The Grand Old Opera House Hotel review – head-spinning operatic comedy | Edinburgh festival 2023

Early in Isobel McArthur’s head-spinning new comedy, there is a gag about the uniformity of hotel decor. The joke is plain to see. Ana Inés Jabares-Pita’s inspired three-level set, as wide as it is tall, has a colour palette that extends all the way from fawn to beige. To move from one bedroom to another they simply have to change the number on the wall. Everything is identical.

“Designs like this, which court the aesthetically unspecific, risk offending no one,” pipes up one of the room attendants.

The remark comes in the midst of a load of funny stuff about badly treated hospitality staff and eccentric guests, so it is not immediately obvious that this is what McArthur’s play is about. But strip away the bland interiors of this rebranded Scomodo hotel and you will find a disused opera house. With every flicker of the lights and ghostly rumble in the walls, it is as if the previous building is trying to get out. Old-fashioned character, passion and quirkiness are attempting to assert themselves over soulless modernity.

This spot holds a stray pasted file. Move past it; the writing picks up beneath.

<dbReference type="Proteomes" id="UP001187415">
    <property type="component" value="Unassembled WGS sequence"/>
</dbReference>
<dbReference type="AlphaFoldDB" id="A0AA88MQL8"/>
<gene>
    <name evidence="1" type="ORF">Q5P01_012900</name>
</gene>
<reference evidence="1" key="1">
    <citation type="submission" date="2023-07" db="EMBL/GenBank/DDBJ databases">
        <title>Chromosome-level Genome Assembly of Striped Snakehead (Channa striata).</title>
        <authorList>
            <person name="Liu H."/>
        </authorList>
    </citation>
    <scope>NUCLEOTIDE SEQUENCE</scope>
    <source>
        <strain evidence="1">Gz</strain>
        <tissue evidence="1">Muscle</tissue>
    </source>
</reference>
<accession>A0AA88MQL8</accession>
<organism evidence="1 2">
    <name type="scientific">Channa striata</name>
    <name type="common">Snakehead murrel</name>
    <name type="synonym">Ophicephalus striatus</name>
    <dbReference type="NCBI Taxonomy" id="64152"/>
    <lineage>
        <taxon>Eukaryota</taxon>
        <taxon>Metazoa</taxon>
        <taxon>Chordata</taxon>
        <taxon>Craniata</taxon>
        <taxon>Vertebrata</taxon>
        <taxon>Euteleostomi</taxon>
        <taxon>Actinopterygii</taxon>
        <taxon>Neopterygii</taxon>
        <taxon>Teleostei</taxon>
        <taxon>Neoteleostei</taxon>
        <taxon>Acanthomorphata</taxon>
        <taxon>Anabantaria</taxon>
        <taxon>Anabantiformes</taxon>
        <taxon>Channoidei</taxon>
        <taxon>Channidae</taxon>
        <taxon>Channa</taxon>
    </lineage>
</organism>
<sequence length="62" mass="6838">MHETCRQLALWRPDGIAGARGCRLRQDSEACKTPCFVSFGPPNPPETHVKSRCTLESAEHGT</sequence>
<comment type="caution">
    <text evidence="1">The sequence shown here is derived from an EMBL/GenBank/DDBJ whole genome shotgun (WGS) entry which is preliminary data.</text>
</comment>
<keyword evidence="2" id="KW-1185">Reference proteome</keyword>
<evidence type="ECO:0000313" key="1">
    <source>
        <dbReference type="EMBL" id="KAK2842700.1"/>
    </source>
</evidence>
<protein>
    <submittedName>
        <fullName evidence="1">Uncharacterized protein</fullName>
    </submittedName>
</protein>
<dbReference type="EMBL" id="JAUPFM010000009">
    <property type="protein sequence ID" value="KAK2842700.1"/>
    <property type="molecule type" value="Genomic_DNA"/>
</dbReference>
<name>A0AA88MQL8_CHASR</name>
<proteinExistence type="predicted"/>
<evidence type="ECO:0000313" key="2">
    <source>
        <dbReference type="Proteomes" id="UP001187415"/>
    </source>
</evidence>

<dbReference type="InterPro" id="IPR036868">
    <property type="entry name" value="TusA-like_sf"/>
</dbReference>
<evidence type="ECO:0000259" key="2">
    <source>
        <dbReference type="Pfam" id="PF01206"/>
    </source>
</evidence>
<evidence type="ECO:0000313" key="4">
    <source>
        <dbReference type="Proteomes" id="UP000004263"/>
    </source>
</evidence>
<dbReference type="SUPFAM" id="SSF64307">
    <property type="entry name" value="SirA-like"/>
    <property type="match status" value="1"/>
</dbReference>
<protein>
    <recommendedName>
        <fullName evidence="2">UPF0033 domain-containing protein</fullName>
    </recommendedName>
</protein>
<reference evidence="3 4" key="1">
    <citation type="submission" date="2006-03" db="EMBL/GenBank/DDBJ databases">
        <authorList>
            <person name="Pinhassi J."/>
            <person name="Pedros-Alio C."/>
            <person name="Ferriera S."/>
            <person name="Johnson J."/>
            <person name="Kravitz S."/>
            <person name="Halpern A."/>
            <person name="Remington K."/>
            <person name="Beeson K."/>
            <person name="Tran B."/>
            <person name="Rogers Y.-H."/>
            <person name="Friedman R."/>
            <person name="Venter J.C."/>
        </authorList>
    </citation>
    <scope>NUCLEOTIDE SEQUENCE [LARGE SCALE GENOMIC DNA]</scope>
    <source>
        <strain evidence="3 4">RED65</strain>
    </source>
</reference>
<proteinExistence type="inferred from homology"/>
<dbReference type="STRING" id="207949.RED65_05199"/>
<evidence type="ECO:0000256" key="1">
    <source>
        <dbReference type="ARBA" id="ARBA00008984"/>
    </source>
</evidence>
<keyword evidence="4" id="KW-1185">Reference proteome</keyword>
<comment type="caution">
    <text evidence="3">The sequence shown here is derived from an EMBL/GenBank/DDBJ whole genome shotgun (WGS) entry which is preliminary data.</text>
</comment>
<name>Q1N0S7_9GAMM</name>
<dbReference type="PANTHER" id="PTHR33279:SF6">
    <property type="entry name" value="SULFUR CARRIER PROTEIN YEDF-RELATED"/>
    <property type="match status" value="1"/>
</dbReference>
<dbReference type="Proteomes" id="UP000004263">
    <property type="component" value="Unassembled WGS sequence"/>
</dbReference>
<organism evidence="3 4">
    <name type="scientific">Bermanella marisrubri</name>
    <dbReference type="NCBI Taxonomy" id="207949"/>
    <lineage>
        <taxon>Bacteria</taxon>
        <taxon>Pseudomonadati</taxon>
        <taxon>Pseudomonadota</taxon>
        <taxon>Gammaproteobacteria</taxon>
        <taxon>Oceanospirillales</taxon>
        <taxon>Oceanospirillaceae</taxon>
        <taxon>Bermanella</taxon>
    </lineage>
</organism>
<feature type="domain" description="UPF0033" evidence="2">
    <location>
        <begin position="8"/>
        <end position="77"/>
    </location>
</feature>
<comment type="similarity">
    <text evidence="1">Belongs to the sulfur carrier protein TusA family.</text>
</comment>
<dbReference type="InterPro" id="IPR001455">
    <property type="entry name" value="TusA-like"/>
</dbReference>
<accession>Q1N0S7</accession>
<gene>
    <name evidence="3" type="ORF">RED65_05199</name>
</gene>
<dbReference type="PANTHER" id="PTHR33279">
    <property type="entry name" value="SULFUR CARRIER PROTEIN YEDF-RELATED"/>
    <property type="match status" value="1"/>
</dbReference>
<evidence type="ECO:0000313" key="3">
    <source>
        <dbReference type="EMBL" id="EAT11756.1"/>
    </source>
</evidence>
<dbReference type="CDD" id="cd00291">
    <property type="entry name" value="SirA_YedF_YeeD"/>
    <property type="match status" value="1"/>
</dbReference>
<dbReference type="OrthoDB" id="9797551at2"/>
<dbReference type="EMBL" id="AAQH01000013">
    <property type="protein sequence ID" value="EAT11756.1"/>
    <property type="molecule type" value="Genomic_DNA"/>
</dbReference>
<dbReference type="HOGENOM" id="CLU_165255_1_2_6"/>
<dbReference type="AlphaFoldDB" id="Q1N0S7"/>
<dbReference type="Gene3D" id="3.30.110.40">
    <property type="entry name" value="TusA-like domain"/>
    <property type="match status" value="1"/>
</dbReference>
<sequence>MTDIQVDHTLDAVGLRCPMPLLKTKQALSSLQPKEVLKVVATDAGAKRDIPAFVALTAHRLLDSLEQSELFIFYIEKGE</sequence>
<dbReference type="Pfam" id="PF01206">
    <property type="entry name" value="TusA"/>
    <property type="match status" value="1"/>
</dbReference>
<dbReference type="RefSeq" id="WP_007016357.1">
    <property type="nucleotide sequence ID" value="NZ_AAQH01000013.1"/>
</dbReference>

And what could have more character, passion and quirkiness than opera? Brilliantly, McArthur fashions a story of melodramatic intensity as two would-be lovers pursue each other from floor to anonymous floor, in and out of more doors than Bluebeard’s Castle, in a plot that is gloriously all heart and little head. Just like an opera.

The closer they get together – Ali Watt’s new boy Aaron and Karen Fishwick’s Wagner-loving Amy (both excellent) – the more the bedroom farce becomes an opera. In Gareth Nicholls’s beautifully timed production, Michael John McCarthy’s score moves centre stage, the arias come sweeping in and wild, romantic gestures take the place of minor domestic gripes from the pernickety guests. With passions and building aflame, the girl gets the boy.

In her hit show Pride and Prejudice* (*sort of) and her follow-up version of Kidnapped, McArthur has proved herself adept at jokey musical adaptations of the classics. Here, in a co-production between the Traverse and Dundee Rep, she takes a bold step forward with an idiosyncratic romp as formally adventurous as it is extravagantly funny.

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